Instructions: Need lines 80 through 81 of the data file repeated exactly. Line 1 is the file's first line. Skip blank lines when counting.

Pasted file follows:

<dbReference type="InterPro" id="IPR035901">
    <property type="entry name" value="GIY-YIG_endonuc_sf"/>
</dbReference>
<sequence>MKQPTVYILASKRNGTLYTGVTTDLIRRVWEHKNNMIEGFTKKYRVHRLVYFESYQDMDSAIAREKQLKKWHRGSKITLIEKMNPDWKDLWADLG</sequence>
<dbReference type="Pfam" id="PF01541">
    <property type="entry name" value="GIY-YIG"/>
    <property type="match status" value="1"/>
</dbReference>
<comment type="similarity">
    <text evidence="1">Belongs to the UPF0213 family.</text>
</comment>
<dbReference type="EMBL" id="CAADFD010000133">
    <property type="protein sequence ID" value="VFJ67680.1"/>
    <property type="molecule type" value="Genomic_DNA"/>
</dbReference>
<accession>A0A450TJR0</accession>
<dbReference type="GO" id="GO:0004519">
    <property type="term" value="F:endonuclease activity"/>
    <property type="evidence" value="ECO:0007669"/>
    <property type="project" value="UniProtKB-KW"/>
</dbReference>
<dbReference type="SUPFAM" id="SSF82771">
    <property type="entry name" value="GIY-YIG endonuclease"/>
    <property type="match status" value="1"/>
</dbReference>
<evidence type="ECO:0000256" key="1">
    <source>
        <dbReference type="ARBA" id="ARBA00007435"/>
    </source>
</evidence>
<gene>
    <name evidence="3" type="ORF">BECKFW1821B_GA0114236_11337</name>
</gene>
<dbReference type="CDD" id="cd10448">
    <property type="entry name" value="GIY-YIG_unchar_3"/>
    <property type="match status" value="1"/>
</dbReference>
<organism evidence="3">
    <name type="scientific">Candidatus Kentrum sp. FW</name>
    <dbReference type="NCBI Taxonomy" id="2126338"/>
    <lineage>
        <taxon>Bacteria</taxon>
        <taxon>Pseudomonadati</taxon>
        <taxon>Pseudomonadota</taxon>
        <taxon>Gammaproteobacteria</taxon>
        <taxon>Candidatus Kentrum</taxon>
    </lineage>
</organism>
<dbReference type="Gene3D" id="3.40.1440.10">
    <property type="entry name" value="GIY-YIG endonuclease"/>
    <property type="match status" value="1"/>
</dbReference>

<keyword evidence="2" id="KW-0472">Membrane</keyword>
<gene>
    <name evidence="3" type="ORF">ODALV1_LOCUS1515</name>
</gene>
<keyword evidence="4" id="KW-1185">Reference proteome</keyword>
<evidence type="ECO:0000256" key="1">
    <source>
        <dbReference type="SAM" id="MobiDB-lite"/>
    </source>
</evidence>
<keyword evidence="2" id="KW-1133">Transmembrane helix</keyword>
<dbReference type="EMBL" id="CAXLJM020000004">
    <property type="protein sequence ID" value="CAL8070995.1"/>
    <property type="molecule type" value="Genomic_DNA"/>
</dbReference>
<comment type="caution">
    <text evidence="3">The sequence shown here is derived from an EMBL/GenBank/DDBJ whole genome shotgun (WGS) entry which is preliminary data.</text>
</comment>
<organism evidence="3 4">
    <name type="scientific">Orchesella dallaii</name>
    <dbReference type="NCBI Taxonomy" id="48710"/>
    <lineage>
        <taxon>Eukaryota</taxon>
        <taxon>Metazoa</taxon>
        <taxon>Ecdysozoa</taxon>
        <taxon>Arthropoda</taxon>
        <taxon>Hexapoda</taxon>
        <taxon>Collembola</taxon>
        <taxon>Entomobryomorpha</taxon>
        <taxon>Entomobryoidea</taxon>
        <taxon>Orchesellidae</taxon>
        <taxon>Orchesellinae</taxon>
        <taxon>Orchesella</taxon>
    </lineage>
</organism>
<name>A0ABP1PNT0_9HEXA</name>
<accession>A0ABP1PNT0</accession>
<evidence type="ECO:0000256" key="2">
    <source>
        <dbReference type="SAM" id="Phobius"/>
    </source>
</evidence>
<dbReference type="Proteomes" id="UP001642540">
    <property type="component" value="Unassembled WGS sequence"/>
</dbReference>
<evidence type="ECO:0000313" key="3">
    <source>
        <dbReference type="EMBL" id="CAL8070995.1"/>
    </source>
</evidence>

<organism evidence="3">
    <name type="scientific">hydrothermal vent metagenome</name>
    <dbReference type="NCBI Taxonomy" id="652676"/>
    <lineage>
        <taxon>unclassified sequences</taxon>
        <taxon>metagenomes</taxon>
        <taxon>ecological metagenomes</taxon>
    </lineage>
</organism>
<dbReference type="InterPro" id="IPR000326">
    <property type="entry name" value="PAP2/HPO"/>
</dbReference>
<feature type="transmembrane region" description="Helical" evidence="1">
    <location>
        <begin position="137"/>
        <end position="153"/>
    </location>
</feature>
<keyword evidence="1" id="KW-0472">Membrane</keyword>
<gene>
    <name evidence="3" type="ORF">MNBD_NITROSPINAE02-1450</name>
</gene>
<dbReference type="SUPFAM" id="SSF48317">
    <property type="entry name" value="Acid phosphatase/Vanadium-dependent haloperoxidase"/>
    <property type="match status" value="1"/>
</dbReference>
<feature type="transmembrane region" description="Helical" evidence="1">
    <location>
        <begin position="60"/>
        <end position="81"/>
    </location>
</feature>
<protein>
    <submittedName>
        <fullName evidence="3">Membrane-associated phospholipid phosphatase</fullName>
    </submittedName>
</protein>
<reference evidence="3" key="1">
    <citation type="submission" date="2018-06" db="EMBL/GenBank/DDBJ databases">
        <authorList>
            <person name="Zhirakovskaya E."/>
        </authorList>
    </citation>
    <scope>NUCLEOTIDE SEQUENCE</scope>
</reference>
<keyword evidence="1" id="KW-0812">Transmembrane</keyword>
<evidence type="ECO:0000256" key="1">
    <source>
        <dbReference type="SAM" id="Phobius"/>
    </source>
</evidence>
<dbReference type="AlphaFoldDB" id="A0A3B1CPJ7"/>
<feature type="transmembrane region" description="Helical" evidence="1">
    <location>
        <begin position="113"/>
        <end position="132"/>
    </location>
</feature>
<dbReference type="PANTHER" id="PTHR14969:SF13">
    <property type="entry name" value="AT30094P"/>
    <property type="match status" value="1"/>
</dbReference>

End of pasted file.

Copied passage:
        <taxon>Collembola</taxon>
        <taxon>Entomobryomorpha</taxon>